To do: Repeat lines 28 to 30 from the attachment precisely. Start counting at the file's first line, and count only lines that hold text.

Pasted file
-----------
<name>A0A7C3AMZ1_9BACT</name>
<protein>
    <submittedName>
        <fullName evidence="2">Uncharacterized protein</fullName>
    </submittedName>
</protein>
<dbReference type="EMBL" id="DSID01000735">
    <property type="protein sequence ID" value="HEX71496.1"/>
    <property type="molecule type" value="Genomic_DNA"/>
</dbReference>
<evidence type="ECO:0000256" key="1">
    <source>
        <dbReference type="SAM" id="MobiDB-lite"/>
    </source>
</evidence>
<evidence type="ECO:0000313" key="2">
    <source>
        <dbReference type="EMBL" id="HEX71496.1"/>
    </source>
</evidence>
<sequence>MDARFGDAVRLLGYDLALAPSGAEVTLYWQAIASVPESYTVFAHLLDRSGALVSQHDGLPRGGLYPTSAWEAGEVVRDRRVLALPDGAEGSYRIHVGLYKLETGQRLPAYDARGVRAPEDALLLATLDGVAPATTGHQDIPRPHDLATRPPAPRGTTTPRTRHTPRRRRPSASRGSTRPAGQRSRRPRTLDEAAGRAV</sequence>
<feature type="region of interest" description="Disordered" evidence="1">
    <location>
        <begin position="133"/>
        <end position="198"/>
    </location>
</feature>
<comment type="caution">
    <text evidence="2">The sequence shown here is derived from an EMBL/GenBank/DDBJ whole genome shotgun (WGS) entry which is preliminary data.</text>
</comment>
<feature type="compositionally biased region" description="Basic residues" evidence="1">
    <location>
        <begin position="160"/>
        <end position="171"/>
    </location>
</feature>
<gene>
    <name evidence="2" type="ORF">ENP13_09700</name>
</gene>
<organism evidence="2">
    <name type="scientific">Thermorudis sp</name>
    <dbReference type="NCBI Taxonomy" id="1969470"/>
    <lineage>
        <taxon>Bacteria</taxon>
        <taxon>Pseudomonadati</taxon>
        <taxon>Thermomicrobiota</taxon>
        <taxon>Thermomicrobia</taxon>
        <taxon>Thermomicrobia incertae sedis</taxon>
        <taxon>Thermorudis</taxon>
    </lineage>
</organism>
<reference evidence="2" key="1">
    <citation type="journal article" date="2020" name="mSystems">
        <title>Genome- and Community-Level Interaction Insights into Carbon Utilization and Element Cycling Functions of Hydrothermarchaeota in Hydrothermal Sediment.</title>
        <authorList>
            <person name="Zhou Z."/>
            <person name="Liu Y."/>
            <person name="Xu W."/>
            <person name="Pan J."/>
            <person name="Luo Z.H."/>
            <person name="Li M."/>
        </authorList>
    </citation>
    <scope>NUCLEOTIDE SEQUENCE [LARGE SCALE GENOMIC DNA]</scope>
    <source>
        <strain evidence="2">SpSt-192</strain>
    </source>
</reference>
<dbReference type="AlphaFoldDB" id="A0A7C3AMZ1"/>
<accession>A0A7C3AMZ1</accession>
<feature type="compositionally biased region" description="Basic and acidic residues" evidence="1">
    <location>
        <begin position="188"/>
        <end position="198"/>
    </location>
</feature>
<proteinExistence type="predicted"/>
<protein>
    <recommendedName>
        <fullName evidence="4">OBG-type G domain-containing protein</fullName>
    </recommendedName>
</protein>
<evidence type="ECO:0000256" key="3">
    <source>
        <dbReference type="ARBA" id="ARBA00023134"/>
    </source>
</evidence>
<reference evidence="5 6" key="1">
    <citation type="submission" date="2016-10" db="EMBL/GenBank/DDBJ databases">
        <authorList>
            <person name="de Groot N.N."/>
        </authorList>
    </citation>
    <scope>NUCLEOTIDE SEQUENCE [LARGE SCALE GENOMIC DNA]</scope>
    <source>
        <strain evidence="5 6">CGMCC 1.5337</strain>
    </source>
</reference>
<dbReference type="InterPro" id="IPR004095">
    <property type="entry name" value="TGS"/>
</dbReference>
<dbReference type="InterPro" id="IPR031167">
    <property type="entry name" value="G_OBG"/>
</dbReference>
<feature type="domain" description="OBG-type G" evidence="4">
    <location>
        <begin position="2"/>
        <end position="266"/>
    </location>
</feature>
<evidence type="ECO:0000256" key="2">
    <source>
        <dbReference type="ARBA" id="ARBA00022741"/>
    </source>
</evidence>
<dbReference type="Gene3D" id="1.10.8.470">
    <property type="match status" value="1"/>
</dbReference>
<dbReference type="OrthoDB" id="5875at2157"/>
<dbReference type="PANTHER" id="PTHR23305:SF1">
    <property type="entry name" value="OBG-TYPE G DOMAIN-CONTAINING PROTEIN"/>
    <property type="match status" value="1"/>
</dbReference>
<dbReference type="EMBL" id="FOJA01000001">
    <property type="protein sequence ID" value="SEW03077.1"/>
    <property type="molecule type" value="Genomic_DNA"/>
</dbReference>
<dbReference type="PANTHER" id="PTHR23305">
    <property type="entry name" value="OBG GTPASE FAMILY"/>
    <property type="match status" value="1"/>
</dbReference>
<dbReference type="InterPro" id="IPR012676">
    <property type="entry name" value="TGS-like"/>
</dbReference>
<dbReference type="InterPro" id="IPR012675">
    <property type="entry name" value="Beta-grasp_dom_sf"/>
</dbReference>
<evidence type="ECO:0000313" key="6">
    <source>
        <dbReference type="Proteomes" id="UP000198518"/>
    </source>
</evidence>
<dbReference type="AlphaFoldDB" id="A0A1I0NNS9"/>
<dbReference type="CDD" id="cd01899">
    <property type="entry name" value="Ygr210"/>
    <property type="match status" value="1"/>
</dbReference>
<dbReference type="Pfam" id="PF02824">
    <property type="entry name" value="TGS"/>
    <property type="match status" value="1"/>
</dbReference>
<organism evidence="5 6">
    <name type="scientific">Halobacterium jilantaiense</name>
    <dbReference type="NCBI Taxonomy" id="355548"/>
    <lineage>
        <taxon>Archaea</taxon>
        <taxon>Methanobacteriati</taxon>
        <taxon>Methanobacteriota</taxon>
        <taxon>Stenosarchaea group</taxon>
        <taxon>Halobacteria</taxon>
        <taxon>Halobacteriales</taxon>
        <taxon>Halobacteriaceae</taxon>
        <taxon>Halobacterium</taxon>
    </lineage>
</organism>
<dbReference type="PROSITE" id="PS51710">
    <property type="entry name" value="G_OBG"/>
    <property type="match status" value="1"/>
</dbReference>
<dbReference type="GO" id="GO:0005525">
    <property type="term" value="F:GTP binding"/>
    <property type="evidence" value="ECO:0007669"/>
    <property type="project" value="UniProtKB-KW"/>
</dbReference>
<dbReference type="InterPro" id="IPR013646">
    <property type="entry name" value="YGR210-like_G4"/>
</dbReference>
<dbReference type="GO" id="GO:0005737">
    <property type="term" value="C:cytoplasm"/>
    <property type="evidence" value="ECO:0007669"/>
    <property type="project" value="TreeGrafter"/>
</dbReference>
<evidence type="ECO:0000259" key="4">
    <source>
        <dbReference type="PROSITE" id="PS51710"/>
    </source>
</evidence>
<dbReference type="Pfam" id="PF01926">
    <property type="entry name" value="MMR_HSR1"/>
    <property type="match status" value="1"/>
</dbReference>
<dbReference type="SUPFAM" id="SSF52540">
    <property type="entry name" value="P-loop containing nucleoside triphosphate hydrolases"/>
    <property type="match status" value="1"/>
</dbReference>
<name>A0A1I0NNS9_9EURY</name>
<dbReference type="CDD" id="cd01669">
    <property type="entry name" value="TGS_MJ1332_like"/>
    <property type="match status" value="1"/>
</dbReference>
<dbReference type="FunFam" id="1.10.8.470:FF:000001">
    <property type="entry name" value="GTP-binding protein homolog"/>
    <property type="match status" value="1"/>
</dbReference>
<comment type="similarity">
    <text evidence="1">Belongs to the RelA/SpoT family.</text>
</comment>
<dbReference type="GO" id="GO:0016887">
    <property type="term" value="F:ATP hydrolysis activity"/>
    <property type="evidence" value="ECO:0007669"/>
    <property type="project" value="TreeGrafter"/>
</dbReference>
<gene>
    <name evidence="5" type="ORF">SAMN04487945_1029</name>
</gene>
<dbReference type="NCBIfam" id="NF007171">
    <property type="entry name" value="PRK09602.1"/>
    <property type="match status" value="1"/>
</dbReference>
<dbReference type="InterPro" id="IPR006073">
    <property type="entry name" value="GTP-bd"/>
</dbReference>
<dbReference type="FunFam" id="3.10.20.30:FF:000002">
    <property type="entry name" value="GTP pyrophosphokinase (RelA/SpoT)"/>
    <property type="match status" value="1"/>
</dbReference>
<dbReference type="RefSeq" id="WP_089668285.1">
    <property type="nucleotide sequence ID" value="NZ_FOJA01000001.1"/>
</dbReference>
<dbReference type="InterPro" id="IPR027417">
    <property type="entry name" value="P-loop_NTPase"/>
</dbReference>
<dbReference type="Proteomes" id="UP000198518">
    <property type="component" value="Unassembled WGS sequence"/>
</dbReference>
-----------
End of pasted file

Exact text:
<comment type="caution">
    <text evidence="2">The sequence shown here is derived from an EMBL/GenBank/DDBJ whole genome shotgun (WGS) entry which is preliminary data.</text>
</comment>